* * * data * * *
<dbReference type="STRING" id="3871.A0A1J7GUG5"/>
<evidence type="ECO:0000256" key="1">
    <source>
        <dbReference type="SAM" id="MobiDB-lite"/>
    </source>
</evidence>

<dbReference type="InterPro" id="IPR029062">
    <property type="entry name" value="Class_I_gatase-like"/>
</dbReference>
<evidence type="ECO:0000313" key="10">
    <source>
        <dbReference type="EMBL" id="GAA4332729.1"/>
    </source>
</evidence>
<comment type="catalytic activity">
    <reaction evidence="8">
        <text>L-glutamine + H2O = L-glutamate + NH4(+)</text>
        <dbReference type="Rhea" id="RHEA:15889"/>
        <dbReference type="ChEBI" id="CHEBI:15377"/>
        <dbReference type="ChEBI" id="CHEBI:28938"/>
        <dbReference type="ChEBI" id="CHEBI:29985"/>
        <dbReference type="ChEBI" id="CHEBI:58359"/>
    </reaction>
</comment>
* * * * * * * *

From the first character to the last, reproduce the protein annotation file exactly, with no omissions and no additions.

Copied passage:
<dbReference type="STRING" id="3871.A0A1J7GUG5"/>
<evidence type="ECO:0000256" key="1">
    <source>
        <dbReference type="SAM" id="MobiDB-lite"/>
    </source>
</evidence>

<dbReference type="InterPro" id="IPR029062">
    <property type="entry name" value="Class_I_gatase-like"/>
</dbReference>
<evidence type="ECO:0000313" key="10">
    <source>
        <dbReference type="EMBL" id="GAA4332729.1"/>
    </source>
</evidence>
<comment type="catalytic activity">
    <reaction evidence="8">
        <text>L-glutamine + H2O = L-glutamate + NH4(+)</text>
        <dbReference type="Rhea" id="RHEA:15889"/>
        <dbReference type="ChEBI" id="CHEBI:15377"/>
        <dbReference type="ChEBI" id="CHEBI:28938"/>
        <dbReference type="ChEBI" id="CHEBI:29985"/>
        <dbReference type="ChEBI" id="CHEBI:58359"/>
    </reaction>
</comment>